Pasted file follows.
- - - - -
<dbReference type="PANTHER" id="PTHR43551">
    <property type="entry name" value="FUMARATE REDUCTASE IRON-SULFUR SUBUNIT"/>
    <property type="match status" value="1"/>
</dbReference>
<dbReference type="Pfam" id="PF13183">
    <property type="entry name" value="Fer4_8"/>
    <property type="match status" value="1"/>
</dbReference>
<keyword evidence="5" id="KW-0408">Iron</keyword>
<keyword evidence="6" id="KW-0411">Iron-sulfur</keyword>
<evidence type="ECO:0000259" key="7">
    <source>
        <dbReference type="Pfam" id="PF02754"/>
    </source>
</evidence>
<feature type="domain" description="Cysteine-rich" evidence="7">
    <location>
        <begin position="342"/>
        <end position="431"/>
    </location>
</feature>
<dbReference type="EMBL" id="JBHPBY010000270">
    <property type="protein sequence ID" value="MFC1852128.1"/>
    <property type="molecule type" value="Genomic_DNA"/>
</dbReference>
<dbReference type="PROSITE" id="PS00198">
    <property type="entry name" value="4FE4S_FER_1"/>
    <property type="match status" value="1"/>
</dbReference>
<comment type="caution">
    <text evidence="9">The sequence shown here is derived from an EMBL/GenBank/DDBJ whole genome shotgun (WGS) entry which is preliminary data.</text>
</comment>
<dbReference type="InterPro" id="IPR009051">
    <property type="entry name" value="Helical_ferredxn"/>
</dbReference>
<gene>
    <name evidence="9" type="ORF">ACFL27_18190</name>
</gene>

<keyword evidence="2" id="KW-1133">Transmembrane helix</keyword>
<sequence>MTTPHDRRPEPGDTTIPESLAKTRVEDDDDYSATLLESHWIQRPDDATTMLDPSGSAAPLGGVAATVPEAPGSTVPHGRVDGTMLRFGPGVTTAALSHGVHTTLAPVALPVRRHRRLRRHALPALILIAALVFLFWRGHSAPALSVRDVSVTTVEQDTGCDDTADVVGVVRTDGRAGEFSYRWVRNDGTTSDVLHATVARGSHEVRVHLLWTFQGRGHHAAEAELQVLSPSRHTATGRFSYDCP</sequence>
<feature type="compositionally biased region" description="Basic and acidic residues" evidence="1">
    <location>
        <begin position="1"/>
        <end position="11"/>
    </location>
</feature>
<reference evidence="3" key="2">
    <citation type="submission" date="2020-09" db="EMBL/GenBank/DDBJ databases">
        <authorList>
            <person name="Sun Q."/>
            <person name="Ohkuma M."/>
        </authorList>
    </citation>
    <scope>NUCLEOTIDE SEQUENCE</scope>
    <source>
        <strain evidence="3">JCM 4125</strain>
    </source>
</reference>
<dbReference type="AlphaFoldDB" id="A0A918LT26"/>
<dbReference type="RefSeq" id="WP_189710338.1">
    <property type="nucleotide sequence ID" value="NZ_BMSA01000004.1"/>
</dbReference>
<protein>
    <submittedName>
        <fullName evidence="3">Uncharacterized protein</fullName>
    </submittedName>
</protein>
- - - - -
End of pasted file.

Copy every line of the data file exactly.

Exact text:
<dbReference type="PANTHER" id="PTHR43551">
    <property type="entry name" value="FUMARATE REDUCTASE IRON-SULFUR SUBUNIT"/>
    <property type="match status" value="1"/>
</dbReference>
<dbReference type="Pfam" id="PF13183">
    <property type="entry name" value="Fer4_8"/>
    <property type="match status" value="1"/>
</dbReference>
<keyword evidence="5" id="KW-0408">Iron</keyword>
<keyword evidence="6" id="KW-0411">Iron-sulfur</keyword>
<evidence type="ECO:0000259" key="7">
    <source>
        <dbReference type="Pfam" id="PF02754"/>
    </source>
</evidence>
<feature type="domain" description="Cysteine-rich" evidence="7">
    <location>
        <begin position="342"/>
        <end position="431"/>
    </location>
</feature>
<dbReference type="EMBL" id="JBHPBY010000270">
    <property type="protein sequence ID" value="MFC1852128.1"/>
    <property type="molecule type" value="Genomic_DNA"/>
</dbReference>
<dbReference type="PROSITE" id="PS00198">
    <property type="entry name" value="4FE4S_FER_1"/>
    <property type="match status" value="1"/>
</dbReference>
<comment type="caution">
    <text evidence="9">The sequence shown here is derived from an EMBL/GenBank/DDBJ whole genome shotgun (WGS) entry which is preliminary data.</text>
</comment>
<dbReference type="InterPro" id="IPR009051">
    <property type="entry name" value="Helical_ferredxn"/>
</dbReference>
<gene>
    <name evidence="9" type="ORF">ACFL27_18190</name>
</gene>

<keyword evidence="2" id="KW-1133">Transmembrane helix</keyword>
<sequence>MTTPHDRRPEPGDTTIPESLAKTRVEDDDDYSATLLESHWIQRPDDATTMLDPSGSAAPLGGVAATVPEAPGSTVPHGRVDGTMLRFGPGVTTAALSHGVHTTLAPVALPVRRHRRLRRHALPALILIAALVFLFWRGHSAPALSVRDVSVTTVEQDTGCDDTADVVGVVRTDGRAGEFSYRWVRNDGTTSDVLHATVARGSHEVRVHLLWTFQGRGHHAAEAELQVLSPSRHTATGRFSYDCP</sequence>
<feature type="compositionally biased region" description="Basic and acidic residues" evidence="1">
    <location>
        <begin position="1"/>
        <end position="11"/>
    </location>
</feature>
<reference evidence="3" key="2">
    <citation type="submission" date="2020-09" db="EMBL/GenBank/DDBJ databases">
        <authorList>
            <person name="Sun Q."/>
            <person name="Ohkuma M."/>
        </authorList>
    </citation>
    <scope>NUCLEOTIDE SEQUENCE</scope>
    <source>
        <strain evidence="3">JCM 4125</strain>
    </source>
</reference>
<dbReference type="AlphaFoldDB" id="A0A918LT26"/>
<dbReference type="RefSeq" id="WP_189710338.1">
    <property type="nucleotide sequence ID" value="NZ_BMSA01000004.1"/>
</dbReference>
<protein>
    <submittedName>
        <fullName evidence="3">Uncharacterized protein</fullName>
    </submittedName>
</protein>